Carmaker Volkswagen (VW) has rejected a shareholder proposal sent last week from seven European investors urging the company to explain how its lobbying activities help to address climate risks.

The proposal by the shareholders – which include Sweden’s AP7 and UK’s Church of England Pensions Board (CEPB) – came after more than three years of dialogue with VW.

According to CEPB, the continued rejection of this request for transparency is in contrast to many of its German peers including Mercedes-Benz and BMW, which have both made recent public commitments to include a review of climate lobbying policies and positions as part of their annual disclosures.

Other shareholders involved include asset manager Schroders, Swedish pension funds AP2, AP3 and AP4, plus Denmark’s AkademikerPension.

The annual general meeting (AGM) escalation was also supported by CA100+ engagement lead EOS at Federated Hermes, which was not part of the co-filing group, but has been engaging actively with VW on the issue of climate policy engagement since early 2019.

CEPB said in a statement that this is the latest shareholder engagement on this issue which has been put to VW.

The company rejected this latest shareholder proposal on the basis that it deems it beyond the competence of the general meeting: “The board of management alone is responsible for deciding on the content of the non-financial report in accordance with the interests of the company,” according to CEPB’s release.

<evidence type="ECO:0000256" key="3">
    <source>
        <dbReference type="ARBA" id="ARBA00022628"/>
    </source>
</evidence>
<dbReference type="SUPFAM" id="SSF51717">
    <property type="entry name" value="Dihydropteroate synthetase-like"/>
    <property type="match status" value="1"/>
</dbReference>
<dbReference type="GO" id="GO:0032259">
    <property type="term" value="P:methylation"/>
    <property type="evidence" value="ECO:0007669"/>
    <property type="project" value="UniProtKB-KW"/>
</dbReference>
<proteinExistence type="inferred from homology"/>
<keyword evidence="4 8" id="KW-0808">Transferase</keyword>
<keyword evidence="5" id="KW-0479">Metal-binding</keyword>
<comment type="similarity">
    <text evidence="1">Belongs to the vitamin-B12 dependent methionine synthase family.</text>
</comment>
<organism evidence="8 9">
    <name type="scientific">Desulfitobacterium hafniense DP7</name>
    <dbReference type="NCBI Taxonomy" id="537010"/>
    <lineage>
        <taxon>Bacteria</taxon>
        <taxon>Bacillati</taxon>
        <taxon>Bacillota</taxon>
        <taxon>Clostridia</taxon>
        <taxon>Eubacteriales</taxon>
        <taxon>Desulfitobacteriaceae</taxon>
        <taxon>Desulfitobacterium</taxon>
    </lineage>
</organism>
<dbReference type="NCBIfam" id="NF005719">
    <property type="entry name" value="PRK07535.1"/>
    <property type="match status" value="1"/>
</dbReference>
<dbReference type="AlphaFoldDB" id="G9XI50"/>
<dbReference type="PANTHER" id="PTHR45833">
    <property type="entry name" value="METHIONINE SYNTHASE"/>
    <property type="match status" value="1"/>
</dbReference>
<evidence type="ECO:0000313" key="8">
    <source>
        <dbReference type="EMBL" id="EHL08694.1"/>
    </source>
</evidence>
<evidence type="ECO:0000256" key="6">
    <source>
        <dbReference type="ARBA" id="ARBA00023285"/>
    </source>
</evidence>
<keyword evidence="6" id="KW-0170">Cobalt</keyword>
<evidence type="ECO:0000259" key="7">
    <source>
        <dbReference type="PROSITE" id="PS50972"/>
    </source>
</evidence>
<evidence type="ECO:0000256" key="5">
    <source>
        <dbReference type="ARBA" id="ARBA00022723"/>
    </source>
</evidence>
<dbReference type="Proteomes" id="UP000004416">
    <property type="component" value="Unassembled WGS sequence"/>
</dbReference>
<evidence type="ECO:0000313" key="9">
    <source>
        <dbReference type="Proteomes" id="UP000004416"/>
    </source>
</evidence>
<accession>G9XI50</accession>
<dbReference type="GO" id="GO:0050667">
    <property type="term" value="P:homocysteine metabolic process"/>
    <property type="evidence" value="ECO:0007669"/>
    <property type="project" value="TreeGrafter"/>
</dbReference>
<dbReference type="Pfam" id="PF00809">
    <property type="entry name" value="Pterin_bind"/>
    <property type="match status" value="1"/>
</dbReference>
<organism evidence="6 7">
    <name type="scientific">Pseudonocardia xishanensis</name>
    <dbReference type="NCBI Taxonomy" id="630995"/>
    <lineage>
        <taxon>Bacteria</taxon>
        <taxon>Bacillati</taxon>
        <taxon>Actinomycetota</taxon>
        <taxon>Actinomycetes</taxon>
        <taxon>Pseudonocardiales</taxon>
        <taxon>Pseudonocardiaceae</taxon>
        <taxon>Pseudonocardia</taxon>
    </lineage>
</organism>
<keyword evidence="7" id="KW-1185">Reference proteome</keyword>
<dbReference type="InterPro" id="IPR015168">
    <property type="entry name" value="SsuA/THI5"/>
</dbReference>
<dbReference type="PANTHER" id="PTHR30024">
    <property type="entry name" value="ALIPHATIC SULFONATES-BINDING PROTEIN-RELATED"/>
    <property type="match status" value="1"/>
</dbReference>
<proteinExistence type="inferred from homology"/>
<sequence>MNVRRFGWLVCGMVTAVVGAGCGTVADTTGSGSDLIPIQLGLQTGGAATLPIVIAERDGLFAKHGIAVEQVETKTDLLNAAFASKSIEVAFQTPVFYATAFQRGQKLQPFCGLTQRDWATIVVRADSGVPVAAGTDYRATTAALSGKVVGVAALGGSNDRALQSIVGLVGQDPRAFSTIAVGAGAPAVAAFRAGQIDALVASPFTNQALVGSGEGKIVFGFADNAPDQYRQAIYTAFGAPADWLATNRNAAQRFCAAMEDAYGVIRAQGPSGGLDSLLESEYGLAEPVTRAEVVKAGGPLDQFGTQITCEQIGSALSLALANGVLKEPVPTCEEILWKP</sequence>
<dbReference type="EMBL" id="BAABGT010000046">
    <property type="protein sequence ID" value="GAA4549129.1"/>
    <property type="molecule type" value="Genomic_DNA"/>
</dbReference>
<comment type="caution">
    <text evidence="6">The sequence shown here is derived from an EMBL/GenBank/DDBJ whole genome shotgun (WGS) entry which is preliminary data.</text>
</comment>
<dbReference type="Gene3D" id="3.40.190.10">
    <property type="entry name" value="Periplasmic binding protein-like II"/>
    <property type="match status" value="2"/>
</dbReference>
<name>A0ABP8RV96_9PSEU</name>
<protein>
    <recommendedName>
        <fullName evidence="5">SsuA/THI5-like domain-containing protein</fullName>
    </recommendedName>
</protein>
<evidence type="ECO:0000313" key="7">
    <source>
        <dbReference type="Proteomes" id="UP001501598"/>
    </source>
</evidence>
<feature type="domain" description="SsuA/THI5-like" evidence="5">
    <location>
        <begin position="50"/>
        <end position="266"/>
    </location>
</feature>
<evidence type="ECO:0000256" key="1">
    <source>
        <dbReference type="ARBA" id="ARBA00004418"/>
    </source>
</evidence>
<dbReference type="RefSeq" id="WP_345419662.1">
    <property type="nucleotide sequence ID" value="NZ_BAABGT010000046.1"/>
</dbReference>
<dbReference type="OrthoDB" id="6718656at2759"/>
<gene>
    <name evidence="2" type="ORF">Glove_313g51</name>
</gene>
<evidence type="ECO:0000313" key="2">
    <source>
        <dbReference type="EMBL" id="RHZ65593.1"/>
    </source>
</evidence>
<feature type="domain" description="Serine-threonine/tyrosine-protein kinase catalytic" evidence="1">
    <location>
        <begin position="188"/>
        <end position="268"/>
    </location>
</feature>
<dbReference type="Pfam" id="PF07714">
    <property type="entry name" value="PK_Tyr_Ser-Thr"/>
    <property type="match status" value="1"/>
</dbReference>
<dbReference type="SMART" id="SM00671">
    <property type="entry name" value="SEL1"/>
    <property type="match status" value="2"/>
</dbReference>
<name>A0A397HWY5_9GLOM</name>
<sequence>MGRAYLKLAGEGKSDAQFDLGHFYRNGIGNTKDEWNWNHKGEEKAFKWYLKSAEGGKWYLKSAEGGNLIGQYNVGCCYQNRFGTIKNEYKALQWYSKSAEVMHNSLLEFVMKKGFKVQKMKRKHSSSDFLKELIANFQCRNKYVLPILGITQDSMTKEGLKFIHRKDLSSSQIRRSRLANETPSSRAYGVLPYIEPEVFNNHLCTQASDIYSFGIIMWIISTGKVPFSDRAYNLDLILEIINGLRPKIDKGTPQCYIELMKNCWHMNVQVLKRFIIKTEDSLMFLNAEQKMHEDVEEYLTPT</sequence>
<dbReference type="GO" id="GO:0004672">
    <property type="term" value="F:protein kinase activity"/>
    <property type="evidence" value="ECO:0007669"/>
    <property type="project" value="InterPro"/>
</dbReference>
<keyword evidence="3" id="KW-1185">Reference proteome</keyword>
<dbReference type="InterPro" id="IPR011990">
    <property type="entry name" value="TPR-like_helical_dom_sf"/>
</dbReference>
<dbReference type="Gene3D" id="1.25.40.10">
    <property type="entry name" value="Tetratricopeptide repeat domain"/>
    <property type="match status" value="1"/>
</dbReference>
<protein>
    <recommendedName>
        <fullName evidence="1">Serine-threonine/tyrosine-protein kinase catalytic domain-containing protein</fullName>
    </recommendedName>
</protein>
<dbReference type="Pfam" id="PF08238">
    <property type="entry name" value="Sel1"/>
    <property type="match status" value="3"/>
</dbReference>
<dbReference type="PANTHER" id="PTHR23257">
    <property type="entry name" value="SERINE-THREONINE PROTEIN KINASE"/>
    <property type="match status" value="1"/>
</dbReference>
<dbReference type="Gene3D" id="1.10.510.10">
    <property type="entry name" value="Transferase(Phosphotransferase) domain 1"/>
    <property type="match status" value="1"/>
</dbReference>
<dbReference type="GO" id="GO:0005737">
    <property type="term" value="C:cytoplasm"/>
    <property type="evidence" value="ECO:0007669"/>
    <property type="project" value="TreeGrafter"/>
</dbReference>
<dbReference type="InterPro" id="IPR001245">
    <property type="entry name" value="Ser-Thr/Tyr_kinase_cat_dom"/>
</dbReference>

Charlotta Dawidowski Sydstrand, sustainability strategist at AP7, said: “As long-term shareholders we would have preferred VW to make this commitment voluntarily. We filed the amendment as we are determined to ensure that the company registers the importance of this issue at the highest level.”

She added: “It speaks volumes that they [VW] have rejected the amendment on the basis of saying the board knows best, yet the board is still failing to deliver transparent oversight of the company’s climate lobbying.”

Pia Axelsson, senior sustainability manager at AP4, said: “It is unfortunate that VW now sends this negative message that it does not intend to report on its climate lobbying, something which could counteract the necessary transition to a net zero economy. It is particularly disappointing since the proposal is supported by so many institutional investors.”

Clare Richards, senior engagement manager at the CEPB, added: “Volkswagen has the potential to be a leader on responsible climate lobbying. That’s why it’s all the more disappointing that VW has chosen to trail behind its peers, such as BMW and Mercedes-Benz, both of which are the among the many companies that have responded positively to investor requests for greater disclosure on their climate lobbying.”

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